Women’s driving and the mahram (male guardianship) have been two of the most pressing and controversial issues in the country during the past few years. However, serious debate regarding these issues has been almost absent from the local media in the past few weeks.
I slightly noticed the absence, but I thought it could be that people simply got sick of endlessly discussing these issues without seeing any visible progress. But I was wrong. According to Dr. Abdul-Rahman Al-Enad, member of Shoura Council, the Ministry of (dis)Information have secretly ordered the newspapers to ban any article on these two issues. He didn’t explain why MOI have taken such measures, but the message is clear: they don’t want anyone to talk about this.
Dr. Al-Enad, who is also a founding member of NSHR, revealed this secret and other juicy bits during a lecture on human rights and freedom of expression that he gave to a group of journalism students and teachers at KSU last Saturday.
Truth be told, I was a bit hesitant to attend the lecture because my recent experiences with Shoura Council members were not particularly encouraging. I’m glad to report this wasn’t the case this time. Dr. Al-Enad was frank, blunt and refreshingly as cool as a Shoura member can be.
He started his talk with a brief introduction on the principles of human rights and the international laws, then quickly moved to focus on the importance of free speech as a fundamental and indispensable right for the citizens any developing nation.
Dr. Al-Enad said that although the Press and Publications Law states that “freedom of press is protected in line with laws and Sharia,” such statement has no basis in The Basic Law, which serves as a constitution, where Article 39 states: “Mass media and all other vehicles of expression shall employ civil and polite language, contribute towards the education of the nation and strengthen unity. It is prohibited to commit acts leading to disorder and division, affecting the security of the state and its public relations, or undermining human dignity and rights. Details shall be specified in the Law.”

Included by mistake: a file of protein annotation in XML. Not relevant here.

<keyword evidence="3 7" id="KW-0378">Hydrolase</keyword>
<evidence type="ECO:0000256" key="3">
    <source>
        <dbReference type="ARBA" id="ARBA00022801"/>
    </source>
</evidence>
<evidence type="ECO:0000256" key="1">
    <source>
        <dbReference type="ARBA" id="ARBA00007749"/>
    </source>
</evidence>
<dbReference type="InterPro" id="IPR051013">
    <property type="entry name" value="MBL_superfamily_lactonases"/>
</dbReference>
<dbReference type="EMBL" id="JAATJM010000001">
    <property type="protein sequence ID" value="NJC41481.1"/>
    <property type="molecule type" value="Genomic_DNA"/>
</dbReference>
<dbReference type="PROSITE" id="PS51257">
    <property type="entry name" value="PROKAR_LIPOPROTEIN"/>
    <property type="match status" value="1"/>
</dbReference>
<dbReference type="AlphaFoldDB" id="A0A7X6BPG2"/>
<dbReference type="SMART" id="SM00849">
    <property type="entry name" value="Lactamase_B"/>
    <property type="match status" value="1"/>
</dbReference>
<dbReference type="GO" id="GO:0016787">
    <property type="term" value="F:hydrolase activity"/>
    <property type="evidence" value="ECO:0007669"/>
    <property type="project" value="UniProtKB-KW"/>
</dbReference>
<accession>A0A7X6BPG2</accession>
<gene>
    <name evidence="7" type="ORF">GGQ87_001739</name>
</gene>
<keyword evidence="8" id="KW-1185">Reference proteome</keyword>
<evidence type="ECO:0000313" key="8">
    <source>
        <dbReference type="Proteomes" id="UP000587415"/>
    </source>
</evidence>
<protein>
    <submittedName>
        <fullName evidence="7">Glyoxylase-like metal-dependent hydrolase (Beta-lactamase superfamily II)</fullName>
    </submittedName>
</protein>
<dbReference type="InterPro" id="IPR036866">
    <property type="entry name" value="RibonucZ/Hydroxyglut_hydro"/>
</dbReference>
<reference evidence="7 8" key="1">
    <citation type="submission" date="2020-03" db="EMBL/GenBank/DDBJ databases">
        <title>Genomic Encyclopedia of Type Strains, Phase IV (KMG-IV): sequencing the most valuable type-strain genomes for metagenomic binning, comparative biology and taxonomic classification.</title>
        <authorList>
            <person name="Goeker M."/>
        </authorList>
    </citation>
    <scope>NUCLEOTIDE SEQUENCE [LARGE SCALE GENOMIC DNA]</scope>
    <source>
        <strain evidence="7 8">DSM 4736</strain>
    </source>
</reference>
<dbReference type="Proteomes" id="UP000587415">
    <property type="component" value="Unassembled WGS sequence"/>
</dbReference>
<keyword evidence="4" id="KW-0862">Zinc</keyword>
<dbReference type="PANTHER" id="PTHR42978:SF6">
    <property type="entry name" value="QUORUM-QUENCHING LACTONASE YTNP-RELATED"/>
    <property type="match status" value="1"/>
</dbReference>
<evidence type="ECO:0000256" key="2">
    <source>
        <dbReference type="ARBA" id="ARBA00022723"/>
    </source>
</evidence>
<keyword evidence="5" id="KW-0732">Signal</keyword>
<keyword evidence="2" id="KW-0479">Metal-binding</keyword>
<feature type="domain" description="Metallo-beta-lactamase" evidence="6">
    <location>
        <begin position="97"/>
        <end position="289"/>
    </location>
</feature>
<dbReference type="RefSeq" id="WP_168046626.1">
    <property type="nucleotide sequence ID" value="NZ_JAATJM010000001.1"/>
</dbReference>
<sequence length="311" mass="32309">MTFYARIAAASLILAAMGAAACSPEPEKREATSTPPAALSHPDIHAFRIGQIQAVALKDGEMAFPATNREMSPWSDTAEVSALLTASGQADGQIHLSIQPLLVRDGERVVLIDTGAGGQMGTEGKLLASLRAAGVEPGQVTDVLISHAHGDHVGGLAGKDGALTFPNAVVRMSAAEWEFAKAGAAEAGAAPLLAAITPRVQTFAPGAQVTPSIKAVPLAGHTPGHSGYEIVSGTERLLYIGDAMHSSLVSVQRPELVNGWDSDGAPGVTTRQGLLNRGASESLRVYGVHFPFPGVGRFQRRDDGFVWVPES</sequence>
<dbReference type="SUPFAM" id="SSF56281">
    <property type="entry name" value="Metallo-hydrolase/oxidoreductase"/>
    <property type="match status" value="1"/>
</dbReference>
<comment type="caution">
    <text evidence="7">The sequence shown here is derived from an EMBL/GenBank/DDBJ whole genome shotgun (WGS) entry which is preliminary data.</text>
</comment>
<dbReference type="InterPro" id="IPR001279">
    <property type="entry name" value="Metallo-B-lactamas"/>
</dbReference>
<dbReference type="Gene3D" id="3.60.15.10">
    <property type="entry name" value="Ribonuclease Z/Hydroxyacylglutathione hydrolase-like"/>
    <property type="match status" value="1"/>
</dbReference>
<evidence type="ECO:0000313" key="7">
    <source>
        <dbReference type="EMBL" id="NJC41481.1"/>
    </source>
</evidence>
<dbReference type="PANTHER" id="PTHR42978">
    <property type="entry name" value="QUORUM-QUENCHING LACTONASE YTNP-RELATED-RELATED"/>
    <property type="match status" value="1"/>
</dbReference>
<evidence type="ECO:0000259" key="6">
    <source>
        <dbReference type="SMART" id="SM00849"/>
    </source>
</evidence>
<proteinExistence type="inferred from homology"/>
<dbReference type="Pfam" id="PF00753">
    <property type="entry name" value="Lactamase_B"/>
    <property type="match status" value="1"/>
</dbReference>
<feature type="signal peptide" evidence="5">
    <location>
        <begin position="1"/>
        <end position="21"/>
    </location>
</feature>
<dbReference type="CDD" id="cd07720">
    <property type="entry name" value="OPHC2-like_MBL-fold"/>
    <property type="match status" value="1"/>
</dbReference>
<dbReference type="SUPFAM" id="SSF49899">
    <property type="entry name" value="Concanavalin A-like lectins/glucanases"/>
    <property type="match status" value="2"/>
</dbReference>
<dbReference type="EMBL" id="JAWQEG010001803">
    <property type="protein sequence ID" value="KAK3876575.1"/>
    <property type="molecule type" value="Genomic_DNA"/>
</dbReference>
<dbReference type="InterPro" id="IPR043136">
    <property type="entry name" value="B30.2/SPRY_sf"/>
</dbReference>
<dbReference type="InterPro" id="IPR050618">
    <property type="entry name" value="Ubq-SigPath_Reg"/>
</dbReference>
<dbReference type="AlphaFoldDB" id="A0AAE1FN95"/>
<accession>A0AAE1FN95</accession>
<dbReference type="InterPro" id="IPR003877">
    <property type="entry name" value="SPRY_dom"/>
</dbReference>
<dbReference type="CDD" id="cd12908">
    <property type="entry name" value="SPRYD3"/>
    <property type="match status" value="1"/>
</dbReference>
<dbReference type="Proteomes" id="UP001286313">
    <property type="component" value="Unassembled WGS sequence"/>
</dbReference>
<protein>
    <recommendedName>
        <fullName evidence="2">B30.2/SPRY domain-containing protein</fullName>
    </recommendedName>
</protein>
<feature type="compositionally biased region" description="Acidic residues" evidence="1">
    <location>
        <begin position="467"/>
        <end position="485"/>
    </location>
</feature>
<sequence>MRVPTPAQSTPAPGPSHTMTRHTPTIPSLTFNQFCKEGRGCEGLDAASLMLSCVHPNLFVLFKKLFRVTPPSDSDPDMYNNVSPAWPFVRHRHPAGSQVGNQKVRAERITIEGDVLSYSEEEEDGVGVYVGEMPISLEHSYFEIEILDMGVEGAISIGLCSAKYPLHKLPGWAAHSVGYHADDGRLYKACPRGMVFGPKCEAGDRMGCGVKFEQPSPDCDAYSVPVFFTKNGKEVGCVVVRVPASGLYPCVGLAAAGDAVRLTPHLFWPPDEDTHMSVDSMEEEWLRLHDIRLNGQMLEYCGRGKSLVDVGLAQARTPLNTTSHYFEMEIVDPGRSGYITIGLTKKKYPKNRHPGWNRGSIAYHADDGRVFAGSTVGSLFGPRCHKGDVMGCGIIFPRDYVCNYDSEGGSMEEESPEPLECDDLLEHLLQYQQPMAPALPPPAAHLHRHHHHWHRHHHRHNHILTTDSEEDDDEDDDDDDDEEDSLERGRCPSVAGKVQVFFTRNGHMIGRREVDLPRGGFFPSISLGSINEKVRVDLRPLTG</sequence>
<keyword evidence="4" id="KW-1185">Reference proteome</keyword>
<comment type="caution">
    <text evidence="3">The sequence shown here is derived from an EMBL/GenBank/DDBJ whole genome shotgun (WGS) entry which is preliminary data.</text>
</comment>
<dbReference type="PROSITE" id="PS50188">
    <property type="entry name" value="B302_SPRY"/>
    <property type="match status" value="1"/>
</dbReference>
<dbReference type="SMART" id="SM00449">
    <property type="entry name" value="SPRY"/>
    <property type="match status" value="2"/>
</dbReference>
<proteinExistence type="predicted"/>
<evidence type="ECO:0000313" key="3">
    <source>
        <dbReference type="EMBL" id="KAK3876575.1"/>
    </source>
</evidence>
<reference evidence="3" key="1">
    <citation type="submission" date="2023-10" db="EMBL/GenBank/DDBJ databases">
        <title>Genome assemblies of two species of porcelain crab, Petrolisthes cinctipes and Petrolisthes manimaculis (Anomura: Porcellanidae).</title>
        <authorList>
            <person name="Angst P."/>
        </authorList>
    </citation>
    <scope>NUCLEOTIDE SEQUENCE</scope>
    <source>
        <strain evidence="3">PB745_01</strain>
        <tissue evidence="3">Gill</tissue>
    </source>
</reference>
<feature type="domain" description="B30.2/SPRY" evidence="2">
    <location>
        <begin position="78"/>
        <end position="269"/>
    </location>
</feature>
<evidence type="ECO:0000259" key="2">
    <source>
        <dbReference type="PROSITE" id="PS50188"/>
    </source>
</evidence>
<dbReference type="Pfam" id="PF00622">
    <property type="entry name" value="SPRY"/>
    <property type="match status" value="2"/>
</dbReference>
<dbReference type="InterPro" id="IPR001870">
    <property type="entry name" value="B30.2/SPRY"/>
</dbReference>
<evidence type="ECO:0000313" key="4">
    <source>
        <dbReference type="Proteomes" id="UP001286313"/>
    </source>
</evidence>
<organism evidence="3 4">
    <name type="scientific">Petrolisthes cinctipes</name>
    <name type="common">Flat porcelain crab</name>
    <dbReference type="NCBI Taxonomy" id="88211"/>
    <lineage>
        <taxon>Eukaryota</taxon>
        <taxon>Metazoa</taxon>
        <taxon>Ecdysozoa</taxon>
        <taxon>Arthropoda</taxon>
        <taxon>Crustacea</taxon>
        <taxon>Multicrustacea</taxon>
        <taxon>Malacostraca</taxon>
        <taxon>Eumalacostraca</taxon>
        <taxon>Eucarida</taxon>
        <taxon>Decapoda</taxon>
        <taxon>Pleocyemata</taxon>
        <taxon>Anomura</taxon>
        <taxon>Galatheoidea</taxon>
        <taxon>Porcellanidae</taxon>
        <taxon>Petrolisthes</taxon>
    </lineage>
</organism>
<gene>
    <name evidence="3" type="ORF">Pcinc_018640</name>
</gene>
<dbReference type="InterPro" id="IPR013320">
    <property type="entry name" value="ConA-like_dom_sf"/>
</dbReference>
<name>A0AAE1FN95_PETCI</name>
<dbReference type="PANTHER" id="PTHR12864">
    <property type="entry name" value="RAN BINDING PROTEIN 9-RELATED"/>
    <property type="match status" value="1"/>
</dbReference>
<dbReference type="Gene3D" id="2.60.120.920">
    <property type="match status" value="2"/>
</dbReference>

The devil is in the details. The Basic Law refers you to the Press and Publications Law, which in turn doesn’t offers much details. All what the latter has to offer is the vague sentence “in line with laws and Sharia.” What laws and what interpretation of Sharia, no one exactly knows.
As I previously said here, The Basic Law should be amended to enumerate the rights and duties of citizens, and one of these rights is freedom of expression. Dr. Al-Enad agrees, but says the problem is that the Shoura Council has no right to amend The Basic Law. Actually, the Council doesn’t even have the right to modify its own rules. Only the King has the power to do that.
However, the Council has the authority to review and approve lower laws. One of these laws is the E-Crimes Act, which has been passed in March 2007. I am concerned because the act contained some articles that are very stretchy and non-specific, and they can be easily used to target freedom of expression online.
I went to ask Dr. Al-Enad about this law after he finished his lecture. He told me he does not remember the details of the law, and asked if he can contact me later to talk about this. I gave him my card, and I’m still waiting to hear from him. Can I trust the Shoura Council to act positively to protect human rights and free speech, at least on this particular case? For now, I’m reserving my judgment until the esteemed member and I get a chance to talk. Because, you know, it’s always good to talk.